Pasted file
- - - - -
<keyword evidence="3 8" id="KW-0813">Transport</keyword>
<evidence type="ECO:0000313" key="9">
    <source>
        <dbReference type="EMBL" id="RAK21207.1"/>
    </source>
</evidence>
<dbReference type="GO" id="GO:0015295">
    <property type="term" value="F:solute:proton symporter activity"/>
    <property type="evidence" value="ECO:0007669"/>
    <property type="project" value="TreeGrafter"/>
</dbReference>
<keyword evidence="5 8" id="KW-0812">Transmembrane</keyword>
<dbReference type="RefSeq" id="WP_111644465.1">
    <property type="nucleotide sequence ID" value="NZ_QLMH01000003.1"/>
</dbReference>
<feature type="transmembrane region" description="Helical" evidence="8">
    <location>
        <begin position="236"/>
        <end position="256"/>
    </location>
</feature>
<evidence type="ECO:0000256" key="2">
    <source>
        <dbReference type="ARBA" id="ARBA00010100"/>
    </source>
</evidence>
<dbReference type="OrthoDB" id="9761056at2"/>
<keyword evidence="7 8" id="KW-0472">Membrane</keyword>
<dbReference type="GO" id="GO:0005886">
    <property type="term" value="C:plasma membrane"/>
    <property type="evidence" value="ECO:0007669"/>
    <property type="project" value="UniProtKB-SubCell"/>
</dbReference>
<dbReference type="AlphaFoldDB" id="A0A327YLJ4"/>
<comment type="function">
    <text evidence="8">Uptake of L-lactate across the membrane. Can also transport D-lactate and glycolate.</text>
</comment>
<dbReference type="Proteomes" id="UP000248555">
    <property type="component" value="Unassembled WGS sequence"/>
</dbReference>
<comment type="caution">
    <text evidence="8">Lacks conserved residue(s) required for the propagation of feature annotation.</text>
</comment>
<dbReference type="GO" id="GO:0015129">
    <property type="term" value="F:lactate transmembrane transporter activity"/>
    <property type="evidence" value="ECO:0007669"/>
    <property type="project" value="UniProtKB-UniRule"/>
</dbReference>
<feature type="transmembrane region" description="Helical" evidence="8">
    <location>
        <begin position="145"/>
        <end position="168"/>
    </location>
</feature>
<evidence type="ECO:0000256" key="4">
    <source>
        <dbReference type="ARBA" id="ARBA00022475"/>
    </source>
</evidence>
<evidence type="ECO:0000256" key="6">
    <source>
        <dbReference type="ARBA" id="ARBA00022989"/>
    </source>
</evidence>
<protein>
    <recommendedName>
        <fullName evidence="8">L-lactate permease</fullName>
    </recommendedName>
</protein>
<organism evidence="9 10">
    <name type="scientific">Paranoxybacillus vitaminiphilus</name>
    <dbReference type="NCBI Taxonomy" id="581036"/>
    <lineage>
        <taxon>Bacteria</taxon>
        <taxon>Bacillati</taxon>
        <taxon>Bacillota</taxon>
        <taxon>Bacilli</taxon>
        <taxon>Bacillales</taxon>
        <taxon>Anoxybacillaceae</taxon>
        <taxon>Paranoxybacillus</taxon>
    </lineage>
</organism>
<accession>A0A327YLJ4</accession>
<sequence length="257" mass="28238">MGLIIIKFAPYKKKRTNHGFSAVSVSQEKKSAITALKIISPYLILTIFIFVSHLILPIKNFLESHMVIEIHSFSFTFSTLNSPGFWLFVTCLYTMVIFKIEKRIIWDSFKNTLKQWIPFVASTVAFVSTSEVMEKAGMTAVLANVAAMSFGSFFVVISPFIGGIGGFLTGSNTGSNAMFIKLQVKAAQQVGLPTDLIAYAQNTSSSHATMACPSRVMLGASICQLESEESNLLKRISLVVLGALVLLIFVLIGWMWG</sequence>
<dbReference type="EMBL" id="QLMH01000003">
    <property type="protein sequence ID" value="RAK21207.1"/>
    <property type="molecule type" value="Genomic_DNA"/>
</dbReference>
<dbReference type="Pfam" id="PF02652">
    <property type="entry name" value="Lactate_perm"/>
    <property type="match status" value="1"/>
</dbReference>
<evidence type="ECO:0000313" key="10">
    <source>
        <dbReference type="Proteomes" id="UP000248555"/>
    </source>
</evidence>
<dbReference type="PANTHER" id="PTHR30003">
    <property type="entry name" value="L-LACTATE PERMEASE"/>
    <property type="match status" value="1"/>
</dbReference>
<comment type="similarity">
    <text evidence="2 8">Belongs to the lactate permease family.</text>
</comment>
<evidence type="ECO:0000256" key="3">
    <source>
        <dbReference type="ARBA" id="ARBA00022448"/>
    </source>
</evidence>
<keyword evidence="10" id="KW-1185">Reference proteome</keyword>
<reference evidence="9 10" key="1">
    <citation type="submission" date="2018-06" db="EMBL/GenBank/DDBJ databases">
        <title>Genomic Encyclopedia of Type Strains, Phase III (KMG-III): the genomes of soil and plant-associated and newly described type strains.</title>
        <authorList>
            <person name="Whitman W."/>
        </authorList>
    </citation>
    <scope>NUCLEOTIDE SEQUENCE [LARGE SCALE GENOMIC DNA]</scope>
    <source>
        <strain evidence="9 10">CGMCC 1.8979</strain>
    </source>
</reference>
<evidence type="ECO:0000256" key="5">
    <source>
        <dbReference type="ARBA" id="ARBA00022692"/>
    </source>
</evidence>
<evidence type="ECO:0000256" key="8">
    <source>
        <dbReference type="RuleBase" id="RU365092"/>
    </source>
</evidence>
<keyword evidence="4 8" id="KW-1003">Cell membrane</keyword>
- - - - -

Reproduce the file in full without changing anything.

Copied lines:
<keyword evidence="3 8" id="KW-0813">Transport</keyword>
<evidence type="ECO:0000313" key="9">
    <source>
        <dbReference type="EMBL" id="RAK21207.1"/>
    </source>
</evidence>
<dbReference type="GO" id="GO:0015295">
    <property type="term" value="F:solute:proton symporter activity"/>
    <property type="evidence" value="ECO:0007669"/>
    <property type="project" value="TreeGrafter"/>
</dbReference>
<keyword evidence="5 8" id="KW-0812">Transmembrane</keyword>
<dbReference type="RefSeq" id="WP_111644465.1">
    <property type="nucleotide sequence ID" value="NZ_QLMH01000003.1"/>
</dbReference>
<feature type="transmembrane region" description="Helical" evidence="8">
    <location>
        <begin position="236"/>
        <end position="256"/>
    </location>
</feature>
<evidence type="ECO:0000256" key="2">
    <source>
        <dbReference type="ARBA" id="ARBA00010100"/>
    </source>
</evidence>
<dbReference type="OrthoDB" id="9761056at2"/>
<keyword evidence="7 8" id="KW-0472">Membrane</keyword>
<dbReference type="GO" id="GO:0005886">
    <property type="term" value="C:plasma membrane"/>
    <property type="evidence" value="ECO:0007669"/>
    <property type="project" value="UniProtKB-SubCell"/>
</dbReference>
<dbReference type="AlphaFoldDB" id="A0A327YLJ4"/>
<comment type="function">
    <text evidence="8">Uptake of L-lactate across the membrane. Can also transport D-lactate and glycolate.</text>
</comment>
<dbReference type="Proteomes" id="UP000248555">
    <property type="component" value="Unassembled WGS sequence"/>
</dbReference>
<comment type="caution">
    <text evidence="8">Lacks conserved residue(s) required for the propagation of feature annotation.</text>
</comment>
<dbReference type="GO" id="GO:0015129">
    <property type="term" value="F:lactate transmembrane transporter activity"/>
    <property type="evidence" value="ECO:0007669"/>
    <property type="project" value="UniProtKB-UniRule"/>
</dbReference>
<feature type="transmembrane region" description="Helical" evidence="8">
    <location>
        <begin position="145"/>
        <end position="168"/>
    </location>
</feature>
<evidence type="ECO:0000256" key="4">
    <source>
        <dbReference type="ARBA" id="ARBA00022475"/>
    </source>
</evidence>
<evidence type="ECO:0000256" key="6">
    <source>
        <dbReference type="ARBA" id="ARBA00022989"/>
    </source>
</evidence>
<protein>
    <recommendedName>
        <fullName evidence="8">L-lactate permease</fullName>
    </recommendedName>
</protein>
<organism evidence="9 10">
    <name type="scientific">Paranoxybacillus vitaminiphilus</name>
    <dbReference type="NCBI Taxonomy" id="581036"/>
    <lineage>
        <taxon>Bacteria</taxon>
        <taxon>Bacillati</taxon>
        <taxon>Bacillota</taxon>
        <taxon>Bacilli</taxon>
        <taxon>Bacillales</taxon>
        <taxon>Anoxybacillaceae</taxon>
        <taxon>Paranoxybacillus</taxon>
    </lineage>
</organism>
<accession>A0A327YLJ4</accession>
<sequence length="257" mass="28238">MGLIIIKFAPYKKKRTNHGFSAVSVSQEKKSAITALKIISPYLILTIFIFVSHLILPIKNFLESHMVIEIHSFSFTFSTLNSPGFWLFVTCLYTMVIFKIEKRIIWDSFKNTLKQWIPFVASTVAFVSTSEVMEKAGMTAVLANVAAMSFGSFFVVISPFIGGIGGFLTGSNTGSNAMFIKLQVKAAQQVGLPTDLIAYAQNTSSSHATMACPSRVMLGASICQLESEESNLLKRISLVVLGALVLLIFVLIGWMWG</sequence>
<dbReference type="EMBL" id="QLMH01000003">
    <property type="protein sequence ID" value="RAK21207.1"/>
    <property type="molecule type" value="Genomic_DNA"/>
</dbReference>
<dbReference type="Pfam" id="PF02652">
    <property type="entry name" value="Lactate_perm"/>
    <property type="match status" value="1"/>
</dbReference>
<evidence type="ECO:0000313" key="10">
    <source>
        <dbReference type="Proteomes" id="UP000248555"/>
    </source>
</evidence>
<dbReference type="PANTHER" id="PTHR30003">
    <property type="entry name" value="L-LACTATE PERMEASE"/>
    <property type="match status" value="1"/>
</dbReference>
<comment type="similarity">
    <text evidence="2 8">Belongs to the lactate permease family.</text>
</comment>
<evidence type="ECO:0000256" key="3">
    <source>
        <dbReference type="ARBA" id="ARBA00022448"/>
    </source>
</evidence>
<keyword evidence="10" id="KW-1185">Reference proteome</keyword>
<reference evidence="9 10" key="1">
    <citation type="submission" date="2018-06" db="EMBL/GenBank/DDBJ databases">
        <title>Genomic Encyclopedia of Type Strains, Phase III (KMG-III): the genomes of soil and plant-associated and newly described type strains.</title>
        <authorList>
            <person name="Whitman W."/>
        </authorList>
    </citation>
    <scope>NUCLEOTIDE SEQUENCE [LARGE SCALE GENOMIC DNA]</scope>
    <source>
        <strain evidence="9 10">CGMCC 1.8979</strain>
    </source>
</reference>
<evidence type="ECO:0000256" key="5">
    <source>
        <dbReference type="ARBA" id="ARBA00022692"/>
    </source>
</evidence>
<evidence type="ECO:0000256" key="8">
    <source>
        <dbReference type="RuleBase" id="RU365092"/>
    </source>
</evidence>
<keyword evidence="4 8" id="KW-1003">Cell membrane</keyword>